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Death toll rises to 43 in SW China landslide

English.news.cn   2013-07-13 22:39:43            

Photo taken on July 13, 2013 shows flowers presented to the victims at landslide scene in Sanxi Village of Dujiangyan City, southwest China's Sichuan Province. As of 19:00 p.m. (GMT 1100), 43 people were confirmed dead during the landslide that happened in the village of Sanxi on July 10. Some 118 people across the city were missing or can not immediately be reached. Local authorities are continuing to verify the exact number of those missing. Search and rescue work continues. (Xinhua/Xue Yubin)

Photos >> Death toll rises to 43 in SW China landslide

CHENGDU, July 13 (Xinhua) -- The death toll from a landslide in southwest China's Sichuan Province has risen to 43 after 25 more bodies were retrieved, local authorities said.

As of 9:30 p.m. Saturday, rescuers had found 43 bodies from the landslide that happened on Wednesday morning in the village of Sanxi in Dujiangyan City, said Chen Yangjie, vice mayor of the city at a press conference.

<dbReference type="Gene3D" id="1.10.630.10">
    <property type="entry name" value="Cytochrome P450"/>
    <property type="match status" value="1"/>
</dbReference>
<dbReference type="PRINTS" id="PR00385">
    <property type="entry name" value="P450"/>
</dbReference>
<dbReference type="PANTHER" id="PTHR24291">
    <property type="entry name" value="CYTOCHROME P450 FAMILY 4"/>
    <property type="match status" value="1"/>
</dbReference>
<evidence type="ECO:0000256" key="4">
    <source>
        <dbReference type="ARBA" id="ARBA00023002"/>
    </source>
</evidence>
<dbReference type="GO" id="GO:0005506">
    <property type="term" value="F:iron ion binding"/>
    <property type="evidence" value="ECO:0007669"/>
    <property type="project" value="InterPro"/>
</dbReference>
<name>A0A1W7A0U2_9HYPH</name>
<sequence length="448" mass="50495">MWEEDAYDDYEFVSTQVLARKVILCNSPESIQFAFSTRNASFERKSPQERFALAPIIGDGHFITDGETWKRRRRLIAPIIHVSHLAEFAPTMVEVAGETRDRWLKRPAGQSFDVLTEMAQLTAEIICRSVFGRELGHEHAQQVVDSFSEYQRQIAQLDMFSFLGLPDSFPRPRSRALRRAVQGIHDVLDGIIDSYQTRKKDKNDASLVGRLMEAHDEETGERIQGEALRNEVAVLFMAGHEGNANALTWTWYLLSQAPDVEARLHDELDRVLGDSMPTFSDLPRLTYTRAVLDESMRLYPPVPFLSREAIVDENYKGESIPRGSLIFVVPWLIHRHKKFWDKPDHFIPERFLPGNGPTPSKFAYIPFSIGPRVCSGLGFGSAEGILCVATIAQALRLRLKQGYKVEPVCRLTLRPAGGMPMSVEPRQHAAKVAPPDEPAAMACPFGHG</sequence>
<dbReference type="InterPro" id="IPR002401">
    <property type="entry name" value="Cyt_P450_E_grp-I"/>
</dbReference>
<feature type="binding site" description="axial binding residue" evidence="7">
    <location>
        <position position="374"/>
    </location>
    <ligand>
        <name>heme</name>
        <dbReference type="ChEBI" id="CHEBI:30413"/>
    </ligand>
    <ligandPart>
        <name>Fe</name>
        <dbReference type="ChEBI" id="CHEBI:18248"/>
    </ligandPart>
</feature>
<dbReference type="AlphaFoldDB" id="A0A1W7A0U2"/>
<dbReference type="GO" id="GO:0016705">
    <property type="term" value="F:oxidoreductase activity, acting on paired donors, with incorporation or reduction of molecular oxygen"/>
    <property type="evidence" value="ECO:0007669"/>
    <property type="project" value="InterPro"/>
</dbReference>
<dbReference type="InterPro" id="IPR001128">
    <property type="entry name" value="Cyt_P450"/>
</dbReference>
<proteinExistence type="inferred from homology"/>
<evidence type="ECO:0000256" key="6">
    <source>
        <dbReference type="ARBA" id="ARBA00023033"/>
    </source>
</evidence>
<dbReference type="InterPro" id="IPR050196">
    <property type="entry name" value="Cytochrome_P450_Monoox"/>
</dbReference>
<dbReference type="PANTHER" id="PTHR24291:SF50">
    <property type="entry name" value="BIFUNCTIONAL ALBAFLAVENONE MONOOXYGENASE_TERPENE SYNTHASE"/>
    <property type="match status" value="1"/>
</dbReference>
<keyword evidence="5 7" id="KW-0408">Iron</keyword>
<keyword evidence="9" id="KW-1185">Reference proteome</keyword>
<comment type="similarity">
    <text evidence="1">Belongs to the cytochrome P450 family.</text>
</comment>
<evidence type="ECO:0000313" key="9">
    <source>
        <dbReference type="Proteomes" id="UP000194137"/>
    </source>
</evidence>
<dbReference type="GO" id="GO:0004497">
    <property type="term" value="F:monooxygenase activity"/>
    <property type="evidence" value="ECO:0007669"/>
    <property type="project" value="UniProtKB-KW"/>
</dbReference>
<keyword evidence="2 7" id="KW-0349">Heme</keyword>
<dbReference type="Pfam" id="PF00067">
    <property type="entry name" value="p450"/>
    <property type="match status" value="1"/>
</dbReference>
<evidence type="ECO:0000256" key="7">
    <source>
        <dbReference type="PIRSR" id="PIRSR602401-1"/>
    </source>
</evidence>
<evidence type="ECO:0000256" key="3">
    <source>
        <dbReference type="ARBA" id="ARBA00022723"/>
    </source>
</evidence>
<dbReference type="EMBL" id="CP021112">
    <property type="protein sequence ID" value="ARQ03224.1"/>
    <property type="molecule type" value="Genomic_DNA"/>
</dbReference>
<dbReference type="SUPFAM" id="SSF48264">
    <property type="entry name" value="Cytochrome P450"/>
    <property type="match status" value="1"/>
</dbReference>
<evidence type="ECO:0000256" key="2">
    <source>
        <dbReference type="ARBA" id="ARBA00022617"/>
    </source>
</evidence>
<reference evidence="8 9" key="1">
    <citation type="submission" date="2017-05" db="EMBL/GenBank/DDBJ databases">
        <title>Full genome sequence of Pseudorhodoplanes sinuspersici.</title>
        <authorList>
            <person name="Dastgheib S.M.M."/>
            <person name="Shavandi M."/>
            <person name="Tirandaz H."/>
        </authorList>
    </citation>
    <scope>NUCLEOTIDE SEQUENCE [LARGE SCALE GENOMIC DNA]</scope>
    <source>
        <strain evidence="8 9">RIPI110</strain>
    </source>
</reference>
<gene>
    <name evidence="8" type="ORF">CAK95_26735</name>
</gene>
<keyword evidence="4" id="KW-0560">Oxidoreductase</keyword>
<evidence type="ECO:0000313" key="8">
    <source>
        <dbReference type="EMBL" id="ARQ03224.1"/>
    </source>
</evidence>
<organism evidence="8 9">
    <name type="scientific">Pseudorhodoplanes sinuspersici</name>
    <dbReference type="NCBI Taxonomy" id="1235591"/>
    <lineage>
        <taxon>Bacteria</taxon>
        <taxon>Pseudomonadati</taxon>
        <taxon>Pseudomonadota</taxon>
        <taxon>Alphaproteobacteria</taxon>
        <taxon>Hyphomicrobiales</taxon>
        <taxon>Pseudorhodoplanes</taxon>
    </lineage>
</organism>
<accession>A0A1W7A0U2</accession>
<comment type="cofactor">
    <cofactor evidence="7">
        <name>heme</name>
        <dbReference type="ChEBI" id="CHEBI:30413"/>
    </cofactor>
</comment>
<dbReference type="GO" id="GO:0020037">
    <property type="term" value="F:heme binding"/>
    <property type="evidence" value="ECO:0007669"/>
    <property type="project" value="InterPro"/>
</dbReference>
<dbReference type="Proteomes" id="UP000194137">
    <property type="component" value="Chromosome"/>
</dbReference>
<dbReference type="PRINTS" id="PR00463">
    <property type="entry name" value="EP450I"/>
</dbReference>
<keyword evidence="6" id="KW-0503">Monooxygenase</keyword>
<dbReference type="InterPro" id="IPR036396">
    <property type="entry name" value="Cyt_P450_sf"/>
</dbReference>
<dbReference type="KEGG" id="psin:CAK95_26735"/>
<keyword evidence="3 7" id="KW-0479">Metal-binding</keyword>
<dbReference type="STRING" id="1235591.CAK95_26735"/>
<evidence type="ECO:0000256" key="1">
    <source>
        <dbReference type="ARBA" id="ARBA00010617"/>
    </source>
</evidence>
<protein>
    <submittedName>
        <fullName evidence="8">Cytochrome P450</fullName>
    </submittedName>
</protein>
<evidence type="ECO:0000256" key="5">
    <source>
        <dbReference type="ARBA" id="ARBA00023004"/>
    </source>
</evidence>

Chen added that the identities of ten bodies have been confirmed.

Some 118 people across the city were missing or can not immediately be reached. Most of them are tourists, said Chen.

Local authorities are continuing to verify the exact number of those missing. They have been expanding search and rescue range.

"So far no sign of life has been detected at the scene," said Ma Kun, head of the firefighting division in Chengdu, capital of Sichuan Province.

The landslide, which had buried 11 homes in the region that was struck by a devastating earthquake in 2008, is believed to have been triggered by severe rainstorms since Monday evening.

The affected area of the landslide is 2 kilometers long, with about 1.5 million cubic meters of mud, rock and debris, said Qiao Jianping, a researcher with the Institute of Mountain and Environment under the Chinese Academy of Sciences.

The rainstorms are the most severe one in Dujiangyan since 1954. Before the landslide happened, local authorities had relocated 26,954 people.

Editor: Zhu Ningzhu
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